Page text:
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|Title:||Staging Outrage: An Ethnographic Exploration of New York City’s Theatre of the Unhoused|
|Abstract:||This paper investigates the methods, goals, and impacts of Theatre of the Oppressed NYC, an organization that produces interactive, devised plays with troupes of unhoused actors. I observe three of these plays and informally interview fifteen of the actors afterwards, conduct in-depth interviews with five staff members, one of whom was formerly homeless, and participate in a three-day training workshop led by the theatre. I report my findings in a narrative, ethnographic style and illuminate their sociological significance by incorporating relevant theorists throughout. Ultimately, I find that TOONYC affords both its workshop participants and homeless actors logistical and presentational skills, unexpected social networks, the ability to reimagine identity and circumstance, and the capacity to confront their oppressors. I also compare TOONYC’s goals to its achievements and argue that despite the organization’s big-picture aim of effecting legislative change, it makes the most visible impact—politically, socially, and emotionally—on the individual level.|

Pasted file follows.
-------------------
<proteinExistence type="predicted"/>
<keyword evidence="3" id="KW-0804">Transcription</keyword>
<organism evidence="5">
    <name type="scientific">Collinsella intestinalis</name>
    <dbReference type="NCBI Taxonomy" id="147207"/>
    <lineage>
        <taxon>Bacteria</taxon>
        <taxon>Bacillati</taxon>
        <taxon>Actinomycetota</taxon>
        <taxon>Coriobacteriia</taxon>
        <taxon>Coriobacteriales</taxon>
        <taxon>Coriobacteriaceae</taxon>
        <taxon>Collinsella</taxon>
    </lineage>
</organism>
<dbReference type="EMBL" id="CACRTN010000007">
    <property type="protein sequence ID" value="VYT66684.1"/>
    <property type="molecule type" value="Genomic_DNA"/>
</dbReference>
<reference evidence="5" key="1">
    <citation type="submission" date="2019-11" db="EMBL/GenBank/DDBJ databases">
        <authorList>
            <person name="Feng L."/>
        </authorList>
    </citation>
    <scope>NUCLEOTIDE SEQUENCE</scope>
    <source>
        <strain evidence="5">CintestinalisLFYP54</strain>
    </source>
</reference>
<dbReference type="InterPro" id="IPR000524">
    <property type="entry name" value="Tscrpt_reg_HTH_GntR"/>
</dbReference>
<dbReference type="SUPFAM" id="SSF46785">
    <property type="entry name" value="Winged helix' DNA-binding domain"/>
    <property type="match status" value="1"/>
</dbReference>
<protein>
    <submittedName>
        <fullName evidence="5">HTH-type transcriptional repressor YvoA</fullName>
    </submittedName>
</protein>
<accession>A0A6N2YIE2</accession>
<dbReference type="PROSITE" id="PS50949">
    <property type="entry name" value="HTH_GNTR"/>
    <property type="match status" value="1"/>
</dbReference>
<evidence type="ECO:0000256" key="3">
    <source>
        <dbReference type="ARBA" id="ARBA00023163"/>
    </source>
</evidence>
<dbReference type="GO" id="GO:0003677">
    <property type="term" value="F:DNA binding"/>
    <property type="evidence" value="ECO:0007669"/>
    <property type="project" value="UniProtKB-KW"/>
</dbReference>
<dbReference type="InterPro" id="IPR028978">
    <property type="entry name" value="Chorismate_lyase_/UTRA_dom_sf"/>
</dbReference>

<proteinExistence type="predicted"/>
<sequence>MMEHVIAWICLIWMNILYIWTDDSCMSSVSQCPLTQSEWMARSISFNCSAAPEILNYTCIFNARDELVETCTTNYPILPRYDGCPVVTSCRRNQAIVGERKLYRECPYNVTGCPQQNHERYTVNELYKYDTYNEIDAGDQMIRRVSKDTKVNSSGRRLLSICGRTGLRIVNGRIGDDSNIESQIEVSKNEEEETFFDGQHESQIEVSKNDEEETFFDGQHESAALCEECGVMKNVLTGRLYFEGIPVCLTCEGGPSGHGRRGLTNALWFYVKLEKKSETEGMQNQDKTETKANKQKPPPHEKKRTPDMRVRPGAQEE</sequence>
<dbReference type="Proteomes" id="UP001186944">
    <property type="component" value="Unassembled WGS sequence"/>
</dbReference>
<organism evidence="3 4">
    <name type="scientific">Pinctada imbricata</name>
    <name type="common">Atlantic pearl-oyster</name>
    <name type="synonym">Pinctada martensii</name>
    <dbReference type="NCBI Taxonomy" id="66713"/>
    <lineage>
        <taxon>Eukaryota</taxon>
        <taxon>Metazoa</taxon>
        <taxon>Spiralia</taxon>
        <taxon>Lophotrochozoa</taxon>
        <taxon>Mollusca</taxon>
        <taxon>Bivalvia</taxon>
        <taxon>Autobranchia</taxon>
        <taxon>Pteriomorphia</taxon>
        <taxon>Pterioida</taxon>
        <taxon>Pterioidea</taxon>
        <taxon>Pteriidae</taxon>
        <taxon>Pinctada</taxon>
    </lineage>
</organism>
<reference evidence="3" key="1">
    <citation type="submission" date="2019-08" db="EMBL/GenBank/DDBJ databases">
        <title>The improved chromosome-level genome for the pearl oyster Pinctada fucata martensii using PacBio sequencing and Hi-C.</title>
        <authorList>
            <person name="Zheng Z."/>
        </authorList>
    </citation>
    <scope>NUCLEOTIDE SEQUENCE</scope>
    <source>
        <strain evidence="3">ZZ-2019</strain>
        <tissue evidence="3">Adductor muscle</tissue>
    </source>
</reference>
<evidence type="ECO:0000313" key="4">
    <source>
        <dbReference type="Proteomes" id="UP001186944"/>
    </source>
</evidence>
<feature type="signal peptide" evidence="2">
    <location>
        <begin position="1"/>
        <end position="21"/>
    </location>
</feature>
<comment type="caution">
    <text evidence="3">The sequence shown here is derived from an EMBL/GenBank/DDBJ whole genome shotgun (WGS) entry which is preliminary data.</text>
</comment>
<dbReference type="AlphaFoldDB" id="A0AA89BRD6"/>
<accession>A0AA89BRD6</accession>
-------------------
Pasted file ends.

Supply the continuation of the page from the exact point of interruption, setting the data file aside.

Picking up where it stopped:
|Type of Material:||Princeton University Senior Theses|
|Appears in Collections:||Sociology, 1954-2016|
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